The Do’s And Don’ts Of Customer Training

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Businesses spend millions of dollars each year in building brand loyalty and customer satisfaction. But according to a study published by Salesforce, none of this is possible without effective customer onboarding. Their 2016 State of Marketing report found that nearly 73% of marketers believed that effective customer journeys that begin with onboarding positively impact overall engagement. In fact, establishing a customer journey is now the second biggest priority for marketers.

Effective customer onboarding can only happen when there is a clear purpose. Some experts believe that onboarding as a stand-alone process is ineffective unless it is accompanied by regular customer training. Training your customers to use the latest features is one of the most effective ways to keep them engaged with your product. This improves satisfaction and also creates a usability barrier between your product and those of competitors that contributes to an increase in loyalty.

The effectiveness of this strategy however lies with how well you execute your customer training program. Here is a list of Do’s and Don’ts with respect to customer training.

Do: Understand Customer Expectation

Customer training needs to be done on the basis of what the learner wants and expects from the product. For instance, a customer who buys an ERP software to manage their procurement needs will specifically need training regarding this use-case. Providing them a complete lowdown on the product and its features may be ineffective and a waste of resources. Talk to your customers and identify their specific goals with the product before drafting a training program.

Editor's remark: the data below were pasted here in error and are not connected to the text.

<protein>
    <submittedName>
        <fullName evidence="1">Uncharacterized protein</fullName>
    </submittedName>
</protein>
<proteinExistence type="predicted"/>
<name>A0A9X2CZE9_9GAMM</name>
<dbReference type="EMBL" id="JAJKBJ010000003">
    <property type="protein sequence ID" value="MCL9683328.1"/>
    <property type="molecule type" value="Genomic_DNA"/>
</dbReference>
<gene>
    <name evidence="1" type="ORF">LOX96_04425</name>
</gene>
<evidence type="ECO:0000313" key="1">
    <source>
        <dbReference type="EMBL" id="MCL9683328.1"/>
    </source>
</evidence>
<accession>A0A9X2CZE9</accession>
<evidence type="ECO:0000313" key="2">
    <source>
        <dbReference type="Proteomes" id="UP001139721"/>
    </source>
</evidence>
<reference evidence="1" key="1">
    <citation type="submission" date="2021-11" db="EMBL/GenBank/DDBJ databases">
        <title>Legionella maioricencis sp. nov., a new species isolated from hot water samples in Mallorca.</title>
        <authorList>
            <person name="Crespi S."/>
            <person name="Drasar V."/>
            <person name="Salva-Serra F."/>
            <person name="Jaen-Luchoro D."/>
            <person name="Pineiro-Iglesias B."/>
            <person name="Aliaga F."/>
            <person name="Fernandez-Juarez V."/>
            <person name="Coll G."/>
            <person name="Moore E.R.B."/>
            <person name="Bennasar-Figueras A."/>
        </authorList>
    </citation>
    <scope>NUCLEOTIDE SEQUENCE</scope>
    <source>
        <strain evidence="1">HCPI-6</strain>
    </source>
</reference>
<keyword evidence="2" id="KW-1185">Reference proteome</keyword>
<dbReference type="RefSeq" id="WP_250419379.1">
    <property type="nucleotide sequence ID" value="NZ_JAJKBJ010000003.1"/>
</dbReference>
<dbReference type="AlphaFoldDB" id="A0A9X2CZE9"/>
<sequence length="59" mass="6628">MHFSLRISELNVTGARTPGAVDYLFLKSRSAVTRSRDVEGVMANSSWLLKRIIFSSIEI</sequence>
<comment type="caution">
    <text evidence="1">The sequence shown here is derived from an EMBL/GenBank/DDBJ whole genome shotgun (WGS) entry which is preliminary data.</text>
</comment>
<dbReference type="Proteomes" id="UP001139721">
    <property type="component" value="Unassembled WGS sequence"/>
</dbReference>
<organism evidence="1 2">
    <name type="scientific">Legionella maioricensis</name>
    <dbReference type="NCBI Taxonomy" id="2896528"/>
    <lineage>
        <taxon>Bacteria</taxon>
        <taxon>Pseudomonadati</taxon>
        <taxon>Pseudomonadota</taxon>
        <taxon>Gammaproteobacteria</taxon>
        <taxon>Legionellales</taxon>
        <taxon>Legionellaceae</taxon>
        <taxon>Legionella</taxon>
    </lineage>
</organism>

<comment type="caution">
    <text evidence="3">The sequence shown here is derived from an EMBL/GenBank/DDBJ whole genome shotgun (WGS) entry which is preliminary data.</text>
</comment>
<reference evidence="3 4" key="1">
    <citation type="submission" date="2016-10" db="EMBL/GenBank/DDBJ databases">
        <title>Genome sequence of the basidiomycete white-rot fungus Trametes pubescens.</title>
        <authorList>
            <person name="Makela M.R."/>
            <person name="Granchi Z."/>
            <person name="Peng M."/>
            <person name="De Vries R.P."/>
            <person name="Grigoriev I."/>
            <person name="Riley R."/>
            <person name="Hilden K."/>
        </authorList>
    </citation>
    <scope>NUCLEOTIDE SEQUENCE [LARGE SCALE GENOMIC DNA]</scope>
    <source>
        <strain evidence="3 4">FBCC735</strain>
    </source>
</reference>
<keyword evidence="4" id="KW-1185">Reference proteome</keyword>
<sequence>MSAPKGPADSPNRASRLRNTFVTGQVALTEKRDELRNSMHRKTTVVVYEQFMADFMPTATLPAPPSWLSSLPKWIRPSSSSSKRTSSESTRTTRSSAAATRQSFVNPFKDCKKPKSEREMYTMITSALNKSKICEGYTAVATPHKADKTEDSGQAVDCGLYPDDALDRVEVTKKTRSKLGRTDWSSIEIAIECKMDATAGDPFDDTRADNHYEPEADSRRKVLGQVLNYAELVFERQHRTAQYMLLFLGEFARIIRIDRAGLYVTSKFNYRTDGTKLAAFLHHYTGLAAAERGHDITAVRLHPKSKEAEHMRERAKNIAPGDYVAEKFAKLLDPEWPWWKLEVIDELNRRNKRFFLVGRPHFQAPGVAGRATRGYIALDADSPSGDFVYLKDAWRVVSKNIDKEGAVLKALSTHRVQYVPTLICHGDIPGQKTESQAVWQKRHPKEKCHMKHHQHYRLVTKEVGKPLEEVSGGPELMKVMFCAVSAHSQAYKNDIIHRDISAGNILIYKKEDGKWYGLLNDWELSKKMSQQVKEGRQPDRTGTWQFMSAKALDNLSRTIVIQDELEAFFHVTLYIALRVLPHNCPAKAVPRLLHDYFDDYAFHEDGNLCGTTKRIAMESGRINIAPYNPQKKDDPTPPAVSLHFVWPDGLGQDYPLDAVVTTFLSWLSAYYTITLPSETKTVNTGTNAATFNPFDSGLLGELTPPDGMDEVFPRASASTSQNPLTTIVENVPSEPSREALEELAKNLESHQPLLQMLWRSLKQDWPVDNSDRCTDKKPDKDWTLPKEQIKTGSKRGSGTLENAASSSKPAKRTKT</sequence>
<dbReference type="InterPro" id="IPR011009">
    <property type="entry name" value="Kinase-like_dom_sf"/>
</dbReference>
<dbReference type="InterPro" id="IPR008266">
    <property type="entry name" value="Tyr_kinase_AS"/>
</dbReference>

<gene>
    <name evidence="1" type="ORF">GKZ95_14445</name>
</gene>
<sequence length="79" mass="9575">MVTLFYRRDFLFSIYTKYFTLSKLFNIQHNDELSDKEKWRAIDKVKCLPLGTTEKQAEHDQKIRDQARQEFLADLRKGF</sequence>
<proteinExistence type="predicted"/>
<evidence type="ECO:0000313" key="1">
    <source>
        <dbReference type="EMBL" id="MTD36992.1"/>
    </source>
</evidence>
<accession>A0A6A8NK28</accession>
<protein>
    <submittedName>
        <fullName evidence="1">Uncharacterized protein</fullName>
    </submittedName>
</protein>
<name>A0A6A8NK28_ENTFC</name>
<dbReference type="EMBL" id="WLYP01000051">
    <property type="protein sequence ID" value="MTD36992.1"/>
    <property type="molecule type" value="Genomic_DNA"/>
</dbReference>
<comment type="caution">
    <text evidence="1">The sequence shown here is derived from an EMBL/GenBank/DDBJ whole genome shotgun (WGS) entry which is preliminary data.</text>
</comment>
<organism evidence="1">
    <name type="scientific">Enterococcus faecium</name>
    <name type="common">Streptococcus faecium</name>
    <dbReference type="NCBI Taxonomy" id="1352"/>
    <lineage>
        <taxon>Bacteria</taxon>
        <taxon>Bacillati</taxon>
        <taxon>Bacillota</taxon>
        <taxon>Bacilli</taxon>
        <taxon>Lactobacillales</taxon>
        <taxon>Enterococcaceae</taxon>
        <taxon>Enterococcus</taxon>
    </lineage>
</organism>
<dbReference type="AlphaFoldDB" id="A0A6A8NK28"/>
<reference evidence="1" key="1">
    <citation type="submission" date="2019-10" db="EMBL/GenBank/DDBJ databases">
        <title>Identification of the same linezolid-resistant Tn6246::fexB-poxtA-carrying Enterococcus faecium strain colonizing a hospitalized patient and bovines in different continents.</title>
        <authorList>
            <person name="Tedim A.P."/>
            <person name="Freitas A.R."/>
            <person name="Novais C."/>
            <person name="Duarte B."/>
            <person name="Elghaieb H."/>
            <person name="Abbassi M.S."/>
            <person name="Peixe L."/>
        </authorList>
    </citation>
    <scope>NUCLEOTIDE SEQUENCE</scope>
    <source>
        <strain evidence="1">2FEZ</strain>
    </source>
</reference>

Don’t: Make It Generic

Effective customer training is only possible when your program is personalized and targeted at the specific learner. Businesses that seek to understand customer expectations often find that there are dozens of different use-cases for a product. In such cases, it is not uncommon for the trainer to build a training package targeting each of these different expectations. That however makes it generic and unpalatable. For best results, keep your training program short and extremely personalized to each of your customers.

Do: Shorter Is Better

Customers, just like everybody else, have very short attention spans. Onboarding them with tons of information about the product can not only overwhelm them, but also render the entire process ineffective. Marketers must instead rely on imparting bite-sized learning techniques. Learning is proven to be more effective when they are delivered in small nuggets of 3 to 6 minutes in length. This length is considered optimal since it is long enough to describe a feature or demo a use-case, yet short enough to retain your customer’s attention.

Don’t: Focus On Real-Time

Real-time learning techniques are passe. Be it classroom training or webinar based learning systems, real-time learning is never ideal. Most businesses today deal with an international clientele. In addition to this, expecting a customer’s full attention at a predetermined time and place is not realistic. For maximum ROI, marketers must focus on ‘anytime learning’. Cloud-based mobile learning tools make it possible for customers to access your learning packages from anywhere and anytime. This makes it possible for customers to access your lessons when they want it, and not always when you want them to.

Do: Update Regularly

Modern day eLearning tools are cloud-based and make it possible for businesses to constantly update their courses. Given the fast pace at which every industry moves, your customers may need constant retraining of your product features. Building a training program should not be a one-time process and must be undertaken on a regular basis.

Don’t: Keep Your Course In A Silo

Your training programs must be one part of a larger customer engagement and satisfaction strategy. This requires you to go beyond your line of call in providing customers what they want. In other words, your training program should not be restricted to just your product or service, but should also expand towards helping your customer in their professional growth and improve their understanding of their respective industries. This helps your business achieve the prime objective of improving customer satisfaction and loyalty.

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